When I left the Santa Cruz Sentinel last November, I avoided the r-word (“retirement”) like it was the last donut in the tire shop’s waiting room. Many well-meaning people congratulated me on finally attaining a life of shuffleboard and crossword puzzles, but I considered it bad form to remind them that I was not old enough, wealthy enough or exhausted enough to retire. Like cowboy hats and facial jewelry, retirement might look good on some people, but it wasn’t something I could pull off.
Now that I’ve begun a new odyssey as a writer for Good Times, I’m embracing other r-words—recharging, renewal, rejuvenation.
After more than 26 years working for the local daily, I’m making the jump to the other side of the Santa Cruz media playground, and I couldn’t be more thrilled about it. For years now, Good Times has been at the center of Santa Cruz County’s cultural life and, as a competitor, I’ve always admired its energy, its ideas and its commitment to local journalism and the community it serves.
My new job is nicely suited to my skills and interests. I’ll be covering the arts community (and more) for Good Times in Santa Cruz County, as well as doing something similar for sister papers in San Jose, Gilroy and Hollister as a kind of writer-at-large. It’s an invigorating blend of the new and the familiar, expanding my horizons and pushing me out of the dreaded “comfort zone.”
I’m under no illusion that Good Times needs me in order to reach some new level of greatness. I think of the GT staff much like the Golden State Warriors—who, let’s remember, won the NBA title before big-name free agent Kevin Durant showed up. What I’m looking to do is to shed my old skin a bit and become a different writer, a better one; to look deeper, to find better angles, to take a longer vision.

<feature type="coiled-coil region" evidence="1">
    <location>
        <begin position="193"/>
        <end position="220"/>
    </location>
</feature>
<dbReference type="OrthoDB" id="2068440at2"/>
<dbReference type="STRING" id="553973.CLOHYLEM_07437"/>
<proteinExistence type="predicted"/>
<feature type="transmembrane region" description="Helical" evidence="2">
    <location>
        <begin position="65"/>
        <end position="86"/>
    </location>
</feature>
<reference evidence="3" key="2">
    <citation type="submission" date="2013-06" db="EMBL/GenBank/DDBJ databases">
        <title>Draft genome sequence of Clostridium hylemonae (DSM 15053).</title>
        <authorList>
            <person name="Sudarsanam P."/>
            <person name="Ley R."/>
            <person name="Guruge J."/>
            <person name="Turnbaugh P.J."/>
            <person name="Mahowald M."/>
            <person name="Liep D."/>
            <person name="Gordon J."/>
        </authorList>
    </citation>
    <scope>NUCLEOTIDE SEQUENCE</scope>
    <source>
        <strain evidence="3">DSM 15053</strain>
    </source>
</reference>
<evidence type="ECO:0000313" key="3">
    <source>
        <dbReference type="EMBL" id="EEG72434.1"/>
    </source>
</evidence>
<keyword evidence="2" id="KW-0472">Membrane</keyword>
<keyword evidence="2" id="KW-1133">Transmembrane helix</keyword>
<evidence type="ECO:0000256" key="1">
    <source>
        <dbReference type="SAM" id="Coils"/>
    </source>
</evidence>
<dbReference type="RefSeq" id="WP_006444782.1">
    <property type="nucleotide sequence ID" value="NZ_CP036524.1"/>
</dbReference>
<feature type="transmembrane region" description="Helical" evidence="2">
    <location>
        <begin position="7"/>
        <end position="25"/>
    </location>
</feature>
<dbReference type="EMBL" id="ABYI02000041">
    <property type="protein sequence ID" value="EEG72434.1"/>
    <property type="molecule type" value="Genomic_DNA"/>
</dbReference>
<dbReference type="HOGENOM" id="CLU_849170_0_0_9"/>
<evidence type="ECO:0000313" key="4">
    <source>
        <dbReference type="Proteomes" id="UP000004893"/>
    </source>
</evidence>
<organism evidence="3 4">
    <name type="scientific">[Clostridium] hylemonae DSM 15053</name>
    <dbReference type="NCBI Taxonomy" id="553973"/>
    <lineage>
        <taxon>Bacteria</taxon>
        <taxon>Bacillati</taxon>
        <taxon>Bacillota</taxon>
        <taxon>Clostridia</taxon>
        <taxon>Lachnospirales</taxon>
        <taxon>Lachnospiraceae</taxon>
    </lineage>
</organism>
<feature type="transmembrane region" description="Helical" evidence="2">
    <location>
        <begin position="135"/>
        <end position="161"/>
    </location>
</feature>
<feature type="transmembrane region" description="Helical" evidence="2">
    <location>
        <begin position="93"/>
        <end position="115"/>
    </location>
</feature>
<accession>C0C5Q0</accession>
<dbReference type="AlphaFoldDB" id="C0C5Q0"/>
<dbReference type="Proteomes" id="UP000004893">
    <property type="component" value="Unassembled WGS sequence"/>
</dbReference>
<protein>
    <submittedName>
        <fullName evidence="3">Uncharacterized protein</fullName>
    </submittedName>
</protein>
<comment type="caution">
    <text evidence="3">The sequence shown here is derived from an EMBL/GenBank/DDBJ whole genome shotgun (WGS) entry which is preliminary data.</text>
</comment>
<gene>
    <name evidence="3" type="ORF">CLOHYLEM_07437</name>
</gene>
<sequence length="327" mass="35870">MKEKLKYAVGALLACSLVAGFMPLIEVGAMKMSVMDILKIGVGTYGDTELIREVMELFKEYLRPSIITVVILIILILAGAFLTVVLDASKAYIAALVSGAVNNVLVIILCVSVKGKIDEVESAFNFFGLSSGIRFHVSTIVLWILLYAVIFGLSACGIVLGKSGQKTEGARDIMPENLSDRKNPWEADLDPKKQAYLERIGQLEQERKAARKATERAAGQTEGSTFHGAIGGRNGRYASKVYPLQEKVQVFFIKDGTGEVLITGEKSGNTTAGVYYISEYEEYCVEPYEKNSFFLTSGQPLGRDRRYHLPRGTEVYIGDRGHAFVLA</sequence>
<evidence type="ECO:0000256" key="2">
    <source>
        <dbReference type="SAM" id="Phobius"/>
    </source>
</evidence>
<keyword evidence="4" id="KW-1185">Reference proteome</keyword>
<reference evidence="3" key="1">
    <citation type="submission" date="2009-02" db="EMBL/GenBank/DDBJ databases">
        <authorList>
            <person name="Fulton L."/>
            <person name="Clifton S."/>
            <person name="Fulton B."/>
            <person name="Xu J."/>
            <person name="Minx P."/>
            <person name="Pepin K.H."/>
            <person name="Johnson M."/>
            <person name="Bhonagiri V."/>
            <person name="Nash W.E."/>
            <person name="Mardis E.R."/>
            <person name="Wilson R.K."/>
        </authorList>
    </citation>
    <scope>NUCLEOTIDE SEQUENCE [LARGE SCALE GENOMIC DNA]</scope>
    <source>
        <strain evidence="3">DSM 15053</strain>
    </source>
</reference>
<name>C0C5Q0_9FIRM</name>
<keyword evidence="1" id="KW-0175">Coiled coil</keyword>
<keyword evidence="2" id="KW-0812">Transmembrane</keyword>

The social and political dynamics in the U.S. and California at large make these—understatement alert!—interesting times. Santa Cruz finds itself a bright blue node in a defiantly independent state in a country under the control of an authoritarian federal government unprecedented in American history. That political model, along with communication technologies that continue to disrupt daily life, is already creating all kinds of fascinating social and cultural undercurrents, even on a small-scale local level, many of which we’ve only barely begun to perceive.
That’s why there’s no better moment in my lifetime to be a cultural journalist than right now. Good Times is poised to be the leading media organization in this county and I’m deeply grateful to Dan Pulcrano, Steve Palopoli and the Good Times staff for bringing me aboard to continue to reveal the shape and character of my community.
Good or ill, we’re all in for a wild ride through the 21st century. I’m ready to find those stories that will help us all navigate history as it unfolds. Who’s with me?